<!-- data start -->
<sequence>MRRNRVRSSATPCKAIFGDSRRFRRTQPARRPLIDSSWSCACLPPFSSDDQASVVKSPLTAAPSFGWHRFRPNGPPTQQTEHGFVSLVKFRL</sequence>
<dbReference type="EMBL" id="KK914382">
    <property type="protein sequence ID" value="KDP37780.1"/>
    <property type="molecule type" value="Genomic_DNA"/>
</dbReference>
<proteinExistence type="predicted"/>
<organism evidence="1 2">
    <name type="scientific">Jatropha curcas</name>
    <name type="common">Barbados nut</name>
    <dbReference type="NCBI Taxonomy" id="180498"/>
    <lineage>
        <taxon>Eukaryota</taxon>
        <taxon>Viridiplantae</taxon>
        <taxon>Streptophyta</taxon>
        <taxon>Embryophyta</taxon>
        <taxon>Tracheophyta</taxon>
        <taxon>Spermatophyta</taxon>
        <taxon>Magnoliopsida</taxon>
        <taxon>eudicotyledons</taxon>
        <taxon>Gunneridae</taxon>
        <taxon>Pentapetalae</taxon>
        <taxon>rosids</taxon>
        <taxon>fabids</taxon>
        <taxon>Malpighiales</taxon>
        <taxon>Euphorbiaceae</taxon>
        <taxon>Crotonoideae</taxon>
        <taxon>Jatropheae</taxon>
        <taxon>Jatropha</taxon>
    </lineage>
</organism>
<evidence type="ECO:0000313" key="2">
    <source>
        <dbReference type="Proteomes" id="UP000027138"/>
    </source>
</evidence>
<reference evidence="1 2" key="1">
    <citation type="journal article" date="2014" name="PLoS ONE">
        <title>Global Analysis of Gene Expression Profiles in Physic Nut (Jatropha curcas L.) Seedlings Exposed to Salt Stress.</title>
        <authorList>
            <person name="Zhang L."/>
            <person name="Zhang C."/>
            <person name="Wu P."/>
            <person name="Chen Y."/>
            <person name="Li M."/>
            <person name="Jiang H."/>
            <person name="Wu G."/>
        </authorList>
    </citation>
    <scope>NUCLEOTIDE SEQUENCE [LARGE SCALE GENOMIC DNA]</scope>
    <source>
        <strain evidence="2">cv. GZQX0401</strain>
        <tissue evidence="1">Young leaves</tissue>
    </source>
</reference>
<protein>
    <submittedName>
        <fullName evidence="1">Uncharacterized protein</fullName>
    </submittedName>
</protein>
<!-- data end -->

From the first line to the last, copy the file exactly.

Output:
<sequence>MRRNRVRSSATPCKAIFGDSRRFRRTQPARRPLIDSSWSCACLPPFSSDDQASVVKSPLTAAPSFGWHRFRPNGPPTQQTEHGFVSLVKFRL</sequence>
<dbReference type="EMBL" id="KK914382">
    <property type="protein sequence ID" value="KDP37780.1"/>
    <property type="molecule type" value="Genomic_DNA"/>
</dbReference>
<proteinExistence type="predicted"/>
<organism evidence="1 2">
    <name type="scientific">Jatropha curcas</name>
    <name type="common">Barbados nut</name>
    <dbReference type="NCBI Taxonomy" id="180498"/>
    <lineage>
        <taxon>Eukaryota</taxon>
        <taxon>Viridiplantae</taxon>
        <taxon>Streptophyta</taxon>
        <taxon>Embryophyta</taxon>
        <taxon>Tracheophyta</taxon>
        <taxon>Spermatophyta</taxon>
        <taxon>Magnoliopsida</taxon>
        <taxon>eudicotyledons</taxon>
        <taxon>Gunneridae</taxon>
        <taxon>Pentapetalae</taxon>
        <taxon>rosids</taxon>
        <taxon>fabids</taxon>
        <taxon>Malpighiales</taxon>
        <taxon>Euphorbiaceae</taxon>
        <taxon>Crotonoideae</taxon>
        <taxon>Jatropheae</taxon>
        <taxon>Jatropha</taxon>
    </lineage>
</organism>
<evidence type="ECO:0000313" key="2">
    <source>
        <dbReference type="Proteomes" id="UP000027138"/>
    </source>
</evidence>
<reference evidence="1 2" key="1">
    <citation type="journal article" date="2014" name="PLoS ONE">
        <title>Global Analysis of Gene Expression Profiles in Physic Nut (Jatropha curcas L.) Seedlings Exposed to Salt Stress.</title>
        <authorList>
            <person name="Zhang L."/>
            <person name="Zhang C."/>
            <person name="Wu P."/>
            <person name="Chen Y."/>
            <person name="Li M."/>
            <person name="Jiang H."/>
            <person name="Wu G."/>
        </authorList>
    </citation>
    <scope>NUCLEOTIDE SEQUENCE [LARGE SCALE GENOMIC DNA]</scope>
    <source>
        <strain evidence="2">cv. GZQX0401</strain>
        <tissue evidence="1">Young leaves</tissue>
    </source>
</reference>
<protein>
    <submittedName>
        <fullName evidence="1">Uncharacterized protein</fullName>
    </submittedName>
</protein>